Hiring your writer to make sure you can even start this process might cost you another $1,500 in expenses.

Our Conclusion

            The sum up our conclusion, let’s look back at our dear friends Abra and Chris, right here in the Northfork.

            They acted ethically, they acted properly, and they dropped their certification.

            They did not drop customers at the same time… so what does this tell us?

            We don’t know about you, but what it tells us is that this mark is literally nothing more than the willingness and ability to pay more for a stamp that is a marketing tool.

            Now, marketing is important, but there are other ways for small farms to market… and the biggest of these ways comes down to one simple word.


            Ethical farmers that will allow their customers to have access, or they allow their small butcheries to have access before they sell goods to their customers, builds TRUST.  Trust is based on word-of-mouth, which is still the best form of advertising and marketing in the world.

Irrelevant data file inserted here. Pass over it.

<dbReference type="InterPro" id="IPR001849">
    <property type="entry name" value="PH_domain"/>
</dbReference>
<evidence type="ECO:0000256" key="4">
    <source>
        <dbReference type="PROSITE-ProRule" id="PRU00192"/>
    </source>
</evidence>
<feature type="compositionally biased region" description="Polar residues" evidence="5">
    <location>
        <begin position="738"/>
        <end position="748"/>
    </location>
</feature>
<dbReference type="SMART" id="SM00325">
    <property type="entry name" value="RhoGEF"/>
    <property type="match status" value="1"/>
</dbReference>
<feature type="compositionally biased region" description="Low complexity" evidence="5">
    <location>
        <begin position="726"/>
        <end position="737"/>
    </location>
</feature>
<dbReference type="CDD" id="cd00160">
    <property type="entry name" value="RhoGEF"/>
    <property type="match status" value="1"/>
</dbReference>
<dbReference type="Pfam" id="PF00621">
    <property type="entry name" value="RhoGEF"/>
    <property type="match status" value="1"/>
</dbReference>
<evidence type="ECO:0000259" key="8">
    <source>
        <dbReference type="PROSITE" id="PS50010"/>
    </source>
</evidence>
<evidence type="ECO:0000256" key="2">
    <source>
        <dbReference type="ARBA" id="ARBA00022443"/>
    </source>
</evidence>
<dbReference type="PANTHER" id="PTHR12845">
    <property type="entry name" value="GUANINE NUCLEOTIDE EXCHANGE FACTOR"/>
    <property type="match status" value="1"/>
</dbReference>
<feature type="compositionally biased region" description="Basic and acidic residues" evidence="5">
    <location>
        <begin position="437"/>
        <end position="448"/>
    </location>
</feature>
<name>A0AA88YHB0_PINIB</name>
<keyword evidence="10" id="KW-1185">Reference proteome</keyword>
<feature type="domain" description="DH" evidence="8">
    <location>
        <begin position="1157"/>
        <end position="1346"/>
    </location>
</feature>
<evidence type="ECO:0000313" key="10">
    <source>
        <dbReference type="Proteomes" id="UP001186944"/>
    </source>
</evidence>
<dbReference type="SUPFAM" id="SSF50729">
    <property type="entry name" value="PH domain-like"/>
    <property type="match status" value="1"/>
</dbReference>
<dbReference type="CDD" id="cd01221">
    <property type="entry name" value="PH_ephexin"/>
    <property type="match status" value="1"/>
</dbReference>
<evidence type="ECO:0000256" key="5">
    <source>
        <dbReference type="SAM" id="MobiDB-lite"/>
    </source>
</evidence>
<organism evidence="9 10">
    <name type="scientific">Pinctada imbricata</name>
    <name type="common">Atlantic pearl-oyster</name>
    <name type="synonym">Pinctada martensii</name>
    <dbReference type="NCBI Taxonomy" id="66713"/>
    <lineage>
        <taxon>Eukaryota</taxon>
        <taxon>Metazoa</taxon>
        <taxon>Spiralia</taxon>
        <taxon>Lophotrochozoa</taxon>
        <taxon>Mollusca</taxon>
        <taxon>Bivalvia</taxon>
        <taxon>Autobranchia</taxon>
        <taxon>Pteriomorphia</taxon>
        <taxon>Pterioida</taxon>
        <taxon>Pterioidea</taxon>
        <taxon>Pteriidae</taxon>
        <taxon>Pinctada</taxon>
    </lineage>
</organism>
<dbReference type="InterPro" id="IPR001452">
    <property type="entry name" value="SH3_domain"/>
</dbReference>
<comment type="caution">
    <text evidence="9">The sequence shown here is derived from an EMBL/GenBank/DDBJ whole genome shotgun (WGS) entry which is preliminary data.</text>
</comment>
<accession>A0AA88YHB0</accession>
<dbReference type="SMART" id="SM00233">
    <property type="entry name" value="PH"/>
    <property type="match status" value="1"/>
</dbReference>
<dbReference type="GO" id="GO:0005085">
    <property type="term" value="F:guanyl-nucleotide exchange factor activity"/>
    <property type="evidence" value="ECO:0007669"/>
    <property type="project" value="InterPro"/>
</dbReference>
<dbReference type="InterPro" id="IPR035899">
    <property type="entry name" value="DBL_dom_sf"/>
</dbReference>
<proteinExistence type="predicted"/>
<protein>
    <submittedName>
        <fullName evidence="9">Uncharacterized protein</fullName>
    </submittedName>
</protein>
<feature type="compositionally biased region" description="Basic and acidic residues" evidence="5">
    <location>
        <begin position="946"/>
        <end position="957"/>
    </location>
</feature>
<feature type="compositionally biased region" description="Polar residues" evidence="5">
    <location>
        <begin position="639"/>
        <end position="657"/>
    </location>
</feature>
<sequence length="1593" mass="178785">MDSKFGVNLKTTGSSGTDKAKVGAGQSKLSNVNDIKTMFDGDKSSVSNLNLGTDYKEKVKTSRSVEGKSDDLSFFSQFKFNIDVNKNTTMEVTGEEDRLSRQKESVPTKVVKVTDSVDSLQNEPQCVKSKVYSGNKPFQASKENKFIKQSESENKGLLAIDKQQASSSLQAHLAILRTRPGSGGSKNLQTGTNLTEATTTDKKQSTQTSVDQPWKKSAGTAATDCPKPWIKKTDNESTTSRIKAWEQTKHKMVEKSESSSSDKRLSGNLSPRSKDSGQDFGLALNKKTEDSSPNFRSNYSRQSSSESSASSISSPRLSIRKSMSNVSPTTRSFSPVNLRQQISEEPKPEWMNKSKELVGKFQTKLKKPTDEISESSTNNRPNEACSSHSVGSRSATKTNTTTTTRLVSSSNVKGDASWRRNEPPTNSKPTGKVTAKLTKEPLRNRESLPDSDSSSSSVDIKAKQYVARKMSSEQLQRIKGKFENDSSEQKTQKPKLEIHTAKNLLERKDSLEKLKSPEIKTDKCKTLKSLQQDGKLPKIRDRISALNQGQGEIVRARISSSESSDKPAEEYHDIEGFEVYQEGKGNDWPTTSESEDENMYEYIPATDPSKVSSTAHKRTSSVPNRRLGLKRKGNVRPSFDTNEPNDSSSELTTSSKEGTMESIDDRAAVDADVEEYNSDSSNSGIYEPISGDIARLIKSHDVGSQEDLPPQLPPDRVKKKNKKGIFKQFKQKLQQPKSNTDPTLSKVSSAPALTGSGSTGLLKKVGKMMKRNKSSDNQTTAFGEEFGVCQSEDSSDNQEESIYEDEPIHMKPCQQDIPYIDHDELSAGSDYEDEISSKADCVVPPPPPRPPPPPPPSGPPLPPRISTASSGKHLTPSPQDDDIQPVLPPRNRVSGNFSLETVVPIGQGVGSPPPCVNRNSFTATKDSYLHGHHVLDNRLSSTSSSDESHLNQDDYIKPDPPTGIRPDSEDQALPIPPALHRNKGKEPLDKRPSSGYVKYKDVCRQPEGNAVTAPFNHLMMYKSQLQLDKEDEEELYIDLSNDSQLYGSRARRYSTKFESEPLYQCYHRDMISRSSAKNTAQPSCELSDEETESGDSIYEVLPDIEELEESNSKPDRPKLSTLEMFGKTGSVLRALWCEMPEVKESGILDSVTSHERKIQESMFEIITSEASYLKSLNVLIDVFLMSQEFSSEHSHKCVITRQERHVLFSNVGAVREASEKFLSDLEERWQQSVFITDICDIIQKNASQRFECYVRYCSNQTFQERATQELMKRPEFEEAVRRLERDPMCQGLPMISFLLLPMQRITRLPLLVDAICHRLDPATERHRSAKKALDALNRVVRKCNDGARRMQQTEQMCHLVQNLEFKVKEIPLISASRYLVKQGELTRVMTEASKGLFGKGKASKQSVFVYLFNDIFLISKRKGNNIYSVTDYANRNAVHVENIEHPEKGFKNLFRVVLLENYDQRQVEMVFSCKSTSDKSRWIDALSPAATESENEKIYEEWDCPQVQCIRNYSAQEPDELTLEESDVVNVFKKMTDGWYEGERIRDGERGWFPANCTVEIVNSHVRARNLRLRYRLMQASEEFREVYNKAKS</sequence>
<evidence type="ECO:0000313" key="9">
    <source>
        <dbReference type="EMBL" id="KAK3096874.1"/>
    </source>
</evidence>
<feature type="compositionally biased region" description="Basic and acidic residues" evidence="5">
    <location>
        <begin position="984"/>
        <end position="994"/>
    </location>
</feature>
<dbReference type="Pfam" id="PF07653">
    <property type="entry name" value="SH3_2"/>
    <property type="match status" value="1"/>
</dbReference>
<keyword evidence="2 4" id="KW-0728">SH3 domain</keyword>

Really, what does this tell us?  Giving your customers real, solid, and good reasons to trust you, your animals, and your processes negates the need for a mostly meaningless stamp on some packaging.

            Dear buyers; shop local – buy from your farms, or buy from your local and small-town butcheries and meat markets…. Buy from farmer’s markets.  Rather than asking the meaningless question of “is your food USDA Certified”, just ask them to explain their process, or where and how they get their food.

            When you see their chest puff with pride, the glint in their eye, and hear them quickly and happily recount all of the steps and the manner in which their food is processed you will know all that you need to know.

            You will know trust, and that matters so much more than a USDA certification!